Loosed Grip

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My life changed drastically when I reached a level of acceptance. I could identify the facts, but had rejected their truth and lived many of my days with a disgruntled disposition, and an unrelenting drive to replace the truth with something that better suited my sense of worth, accomplishment, and control over life. But sometimes it’s best to accept the facts, let the truth exist, and yield to it for a time.

The application of this lesson is limitless, but I’ll share a situation that serves as an example of the type of thing I’m talking about. Here’s the lesson:

The facts: five people, 2 bedrooms, homeschooling, spending most of our waking hours in this smallish space, messes pop up, papers spread all over the joint, books piled on all surfaces, dishes in constant need of hand-washing, dress-up clothes strewn about, and the work work work to stay on top of it–which, if graded, I was a C- student.

What fighting the facts enabled within: turmoil, begrudging toil, limited perspective, grumbling, comparison, and from that, the robbery of joy.

What acceptance enabled within: peace, knowing the place/time for such work, perspective on what is most important, thankfulness for the time we had together, gratefulness for creative play, and a clearer sense of the need for order coupled with our collective priorities. Yes, priorities. Letting go of an ideal enabled my heart to float throughout the day toward whichever need was most pressing. Reading books with my little ones over scrubbing toilets. Building lego creations over task-task-task. Art projects before mopping.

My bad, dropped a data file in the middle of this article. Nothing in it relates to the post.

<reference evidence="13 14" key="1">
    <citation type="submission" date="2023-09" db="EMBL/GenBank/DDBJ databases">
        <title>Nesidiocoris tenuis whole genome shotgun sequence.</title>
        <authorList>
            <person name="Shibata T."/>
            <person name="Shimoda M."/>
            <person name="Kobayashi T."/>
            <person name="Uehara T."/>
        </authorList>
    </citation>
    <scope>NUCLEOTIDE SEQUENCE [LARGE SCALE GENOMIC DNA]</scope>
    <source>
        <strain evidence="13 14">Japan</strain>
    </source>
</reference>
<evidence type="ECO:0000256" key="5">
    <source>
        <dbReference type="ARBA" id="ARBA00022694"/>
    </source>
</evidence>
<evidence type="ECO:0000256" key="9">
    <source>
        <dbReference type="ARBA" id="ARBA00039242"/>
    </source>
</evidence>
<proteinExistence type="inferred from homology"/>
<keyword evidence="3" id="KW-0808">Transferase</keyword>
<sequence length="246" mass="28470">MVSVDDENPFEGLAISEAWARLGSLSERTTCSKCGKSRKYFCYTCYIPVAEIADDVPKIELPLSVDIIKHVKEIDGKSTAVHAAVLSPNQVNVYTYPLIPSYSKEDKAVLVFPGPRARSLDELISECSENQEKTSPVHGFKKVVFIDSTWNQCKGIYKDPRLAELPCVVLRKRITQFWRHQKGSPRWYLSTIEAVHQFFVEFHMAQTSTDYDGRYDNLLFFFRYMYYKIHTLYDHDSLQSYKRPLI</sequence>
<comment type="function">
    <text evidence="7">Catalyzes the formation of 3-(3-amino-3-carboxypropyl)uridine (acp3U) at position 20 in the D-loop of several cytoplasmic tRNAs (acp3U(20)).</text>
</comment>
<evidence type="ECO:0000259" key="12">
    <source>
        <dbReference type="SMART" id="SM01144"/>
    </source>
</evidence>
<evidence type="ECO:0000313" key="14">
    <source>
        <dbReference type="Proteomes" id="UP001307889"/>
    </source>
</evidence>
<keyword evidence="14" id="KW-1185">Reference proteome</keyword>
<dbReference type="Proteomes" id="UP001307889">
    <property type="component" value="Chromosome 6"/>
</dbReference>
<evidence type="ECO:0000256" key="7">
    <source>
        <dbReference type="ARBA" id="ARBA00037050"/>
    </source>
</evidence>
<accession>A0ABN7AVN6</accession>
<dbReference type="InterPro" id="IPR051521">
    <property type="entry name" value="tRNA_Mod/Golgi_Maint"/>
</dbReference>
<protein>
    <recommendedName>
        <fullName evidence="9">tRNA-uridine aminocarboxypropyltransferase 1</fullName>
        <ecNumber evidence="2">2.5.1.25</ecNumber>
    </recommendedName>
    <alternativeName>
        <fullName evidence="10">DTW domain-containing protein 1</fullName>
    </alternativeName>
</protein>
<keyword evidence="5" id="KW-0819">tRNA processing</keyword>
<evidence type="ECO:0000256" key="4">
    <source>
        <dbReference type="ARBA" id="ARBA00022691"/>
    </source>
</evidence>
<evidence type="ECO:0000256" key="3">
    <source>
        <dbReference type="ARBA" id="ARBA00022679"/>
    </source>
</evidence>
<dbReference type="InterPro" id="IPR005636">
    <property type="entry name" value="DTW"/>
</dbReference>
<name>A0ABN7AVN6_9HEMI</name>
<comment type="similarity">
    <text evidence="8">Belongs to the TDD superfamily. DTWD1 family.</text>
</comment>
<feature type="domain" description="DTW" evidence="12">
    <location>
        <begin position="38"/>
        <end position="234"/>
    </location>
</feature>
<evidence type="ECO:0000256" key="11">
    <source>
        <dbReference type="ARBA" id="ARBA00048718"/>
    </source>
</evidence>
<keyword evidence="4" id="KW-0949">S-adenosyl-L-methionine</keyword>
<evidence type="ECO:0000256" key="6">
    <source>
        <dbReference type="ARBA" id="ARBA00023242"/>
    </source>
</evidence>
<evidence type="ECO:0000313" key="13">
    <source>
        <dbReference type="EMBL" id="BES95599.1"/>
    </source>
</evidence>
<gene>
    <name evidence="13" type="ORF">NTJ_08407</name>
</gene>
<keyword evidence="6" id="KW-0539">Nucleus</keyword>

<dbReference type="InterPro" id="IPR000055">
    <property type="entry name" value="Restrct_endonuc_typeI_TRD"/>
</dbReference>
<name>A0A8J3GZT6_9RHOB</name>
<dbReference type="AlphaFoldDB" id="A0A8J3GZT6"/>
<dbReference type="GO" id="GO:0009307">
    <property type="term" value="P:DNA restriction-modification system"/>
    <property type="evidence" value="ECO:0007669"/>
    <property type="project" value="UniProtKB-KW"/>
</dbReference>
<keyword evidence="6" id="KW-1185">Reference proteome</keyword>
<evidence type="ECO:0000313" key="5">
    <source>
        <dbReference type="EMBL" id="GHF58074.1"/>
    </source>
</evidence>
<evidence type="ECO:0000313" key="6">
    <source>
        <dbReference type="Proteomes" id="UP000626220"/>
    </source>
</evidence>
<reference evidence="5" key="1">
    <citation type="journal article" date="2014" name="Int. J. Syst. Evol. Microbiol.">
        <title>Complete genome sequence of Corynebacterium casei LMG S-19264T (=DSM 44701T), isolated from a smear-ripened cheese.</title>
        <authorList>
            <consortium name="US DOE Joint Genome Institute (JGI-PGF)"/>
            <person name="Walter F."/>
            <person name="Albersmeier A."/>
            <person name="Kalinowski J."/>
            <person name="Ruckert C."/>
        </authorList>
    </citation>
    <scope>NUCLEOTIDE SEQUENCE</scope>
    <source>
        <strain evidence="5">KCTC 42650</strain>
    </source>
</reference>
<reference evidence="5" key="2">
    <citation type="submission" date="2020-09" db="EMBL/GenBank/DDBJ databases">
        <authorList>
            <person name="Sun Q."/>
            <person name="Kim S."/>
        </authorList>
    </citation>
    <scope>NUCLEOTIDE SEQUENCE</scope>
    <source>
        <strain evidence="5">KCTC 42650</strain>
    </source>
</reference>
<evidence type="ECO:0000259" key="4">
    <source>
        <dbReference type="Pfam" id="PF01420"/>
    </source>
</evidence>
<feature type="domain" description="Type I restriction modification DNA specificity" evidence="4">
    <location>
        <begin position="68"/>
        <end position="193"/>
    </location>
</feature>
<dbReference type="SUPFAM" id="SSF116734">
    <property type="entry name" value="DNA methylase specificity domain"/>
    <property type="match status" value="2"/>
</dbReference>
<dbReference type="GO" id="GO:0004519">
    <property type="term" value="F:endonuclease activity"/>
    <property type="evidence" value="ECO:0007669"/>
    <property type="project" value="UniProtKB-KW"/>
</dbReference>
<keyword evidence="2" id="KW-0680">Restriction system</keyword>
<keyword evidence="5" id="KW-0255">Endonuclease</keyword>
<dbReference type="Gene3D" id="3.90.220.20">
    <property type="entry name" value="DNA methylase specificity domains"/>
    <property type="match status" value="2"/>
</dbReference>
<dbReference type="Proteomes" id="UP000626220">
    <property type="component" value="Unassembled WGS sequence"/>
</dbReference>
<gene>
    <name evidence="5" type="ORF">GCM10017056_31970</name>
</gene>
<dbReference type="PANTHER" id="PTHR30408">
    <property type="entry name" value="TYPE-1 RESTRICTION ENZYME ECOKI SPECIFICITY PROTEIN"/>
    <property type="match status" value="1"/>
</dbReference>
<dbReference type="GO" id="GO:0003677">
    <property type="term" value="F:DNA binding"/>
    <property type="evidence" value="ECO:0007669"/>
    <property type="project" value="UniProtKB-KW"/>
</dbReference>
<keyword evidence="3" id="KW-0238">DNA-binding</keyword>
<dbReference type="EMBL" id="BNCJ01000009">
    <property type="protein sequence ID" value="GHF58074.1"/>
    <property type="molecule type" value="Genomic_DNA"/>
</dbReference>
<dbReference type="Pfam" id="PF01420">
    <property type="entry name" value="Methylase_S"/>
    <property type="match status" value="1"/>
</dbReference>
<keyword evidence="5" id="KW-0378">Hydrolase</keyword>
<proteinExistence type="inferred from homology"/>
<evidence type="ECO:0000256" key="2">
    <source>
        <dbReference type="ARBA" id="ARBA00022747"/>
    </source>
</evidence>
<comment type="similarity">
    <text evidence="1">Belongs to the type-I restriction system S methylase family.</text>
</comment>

I’m no advocate for disaster that discombobulates home-dwellers and impedes daily flow, but I’m talking about that change of heart and focus–a loosed grip. Sometimes this letting go is a drawn out process, as change tends to be. And yet, on rare occasion, there is a Damascus road experience that stops the pilgrim dead in her tracks, and the blinding light of truth is so very real that the only response that the heart can offer is acceptance and surrender.

There may not be a Damascus road around these parts, but the experience of sudden shift of heart is all the same powerful, and by no means place-specific. And to that brilliant light that illuminates and awakens at the most unexpected places/times, I offer my humble thanks and immediate response: I let go.

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